Minimum wage hikes are increasingly tied to cost of living

Mitchell Hartman Dec 26, 2019
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Ian Waldie/Getty Images

Minimum wage hikes are increasingly tied to cost of living

Mitchell Hartman Dec 26, 2019
Ian Waldie/Getty Images
HTML EMBED:
COPY

When the New Year rings in on Jan. 1, the federal minimum wage will still be the same as it was the day before: $7.25 an hour. Since it was last raised by Congress in 2009, inflation has cut its purchasing power by 17%.

Meanwhile as 2020 begins the minimum wage will increase in 47 state, city, and county jurisdictions around the country. It will be at or above $15 per hour in 17 of those jurisdictions, according to a report by the National Employment Law Project.

This patchwork of minimum wages is thanks to the fact that while Congress sets the minimum wage for the whole country, state and local jurisdictions can set higher local minimums, where they aren’t legally prohibited.

These state and local increases have been passed by citizen ballot initiatives, state legislatures, and local governments.

And increasingly, minimum wage hikes also occur automatically through annual indexing based on cost-of-living increases derived from the consumer price index.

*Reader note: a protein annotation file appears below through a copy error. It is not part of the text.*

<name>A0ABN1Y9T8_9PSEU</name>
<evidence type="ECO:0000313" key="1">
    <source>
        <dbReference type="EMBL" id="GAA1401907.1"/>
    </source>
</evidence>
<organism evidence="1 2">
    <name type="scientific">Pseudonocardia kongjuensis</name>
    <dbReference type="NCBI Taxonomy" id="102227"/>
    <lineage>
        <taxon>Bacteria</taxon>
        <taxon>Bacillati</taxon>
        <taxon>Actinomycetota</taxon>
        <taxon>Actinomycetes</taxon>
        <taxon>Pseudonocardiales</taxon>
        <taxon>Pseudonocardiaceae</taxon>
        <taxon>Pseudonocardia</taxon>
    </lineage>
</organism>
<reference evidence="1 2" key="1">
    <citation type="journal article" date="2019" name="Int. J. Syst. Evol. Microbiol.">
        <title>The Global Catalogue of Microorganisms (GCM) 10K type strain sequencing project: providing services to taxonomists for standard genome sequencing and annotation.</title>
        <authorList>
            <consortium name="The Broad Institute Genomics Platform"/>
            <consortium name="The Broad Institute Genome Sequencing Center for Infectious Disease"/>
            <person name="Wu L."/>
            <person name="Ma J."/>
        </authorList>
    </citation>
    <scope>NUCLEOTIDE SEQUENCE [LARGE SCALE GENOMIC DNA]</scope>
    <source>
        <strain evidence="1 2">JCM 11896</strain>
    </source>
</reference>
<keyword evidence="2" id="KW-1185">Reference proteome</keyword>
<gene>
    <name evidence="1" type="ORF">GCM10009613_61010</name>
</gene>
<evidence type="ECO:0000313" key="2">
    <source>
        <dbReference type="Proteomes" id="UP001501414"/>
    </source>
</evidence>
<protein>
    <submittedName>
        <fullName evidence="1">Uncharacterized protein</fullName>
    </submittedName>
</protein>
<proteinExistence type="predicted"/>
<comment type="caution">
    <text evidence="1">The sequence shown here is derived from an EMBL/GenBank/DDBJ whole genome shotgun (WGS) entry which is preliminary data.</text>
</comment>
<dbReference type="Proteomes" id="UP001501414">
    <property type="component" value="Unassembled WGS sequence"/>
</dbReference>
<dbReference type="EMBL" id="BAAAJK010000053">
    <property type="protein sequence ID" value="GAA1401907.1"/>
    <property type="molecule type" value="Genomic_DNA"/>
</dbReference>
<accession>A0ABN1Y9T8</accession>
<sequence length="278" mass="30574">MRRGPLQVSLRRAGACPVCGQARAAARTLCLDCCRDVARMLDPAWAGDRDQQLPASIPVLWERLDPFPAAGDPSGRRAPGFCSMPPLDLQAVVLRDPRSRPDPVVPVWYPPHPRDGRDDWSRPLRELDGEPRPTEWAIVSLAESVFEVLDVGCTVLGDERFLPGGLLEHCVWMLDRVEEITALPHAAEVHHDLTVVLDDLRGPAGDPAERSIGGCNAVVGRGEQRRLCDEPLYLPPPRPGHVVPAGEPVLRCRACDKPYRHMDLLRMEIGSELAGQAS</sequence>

That will be the case in 24 jurisdictions early next year, including Alaska, Florida, Minnesota, Montana, Ohio, South Dakota and Vermont, as well as Seattle and a host of cities in California.

“Indexing is a popular tool for legislators to make sure that wages, once they are passed, are not eroding due to inflation,” said Yannet Lathrop, a policy analyst at the National Employment Law Project.

Indexing is also good politics, said economist Andrew Stettner at the Century Foundation. While minimum wage hikes tend to be popular among voters of both parties, they’re often opposed by business lobbyists and Republican lawmakers.

Stettner said making the annual minimum wage hike a routine administrative function “enables legislators to not have to delve into the controversial issue of the minimum wage.”

Economist Michael Strain at the American Enterprise Institute argues that regular minimum wage increases, including to adjust for inflation, can be a problem for employers.

“Where the minimum wage is $13, $14 or $15 per hour, it’s hard to imagine many businesses being able to absorb that cost only through higher prices, higher productivity and reduced turnover,” he said. “So they’re going to have to turn to the size of their workforce.”

But Paul Sonn, state policy director at the National Employment Law Project, argues that higher minimum wages don’t discourage employment. Nor, he said, do they drive employers to flee across state or city lines to lower-wage jurisdictions.

“There’s very little evidence of businesses migrating to lower minimum-wage states,” said Sonn. “The jobs most affected by the minimum wage are service and retail jobs generally linked to their location. There is, however, well-documented evidence of workers migrating and crossing state lines to higher minimum wages. We see that in places like Maryland and Virginia.”

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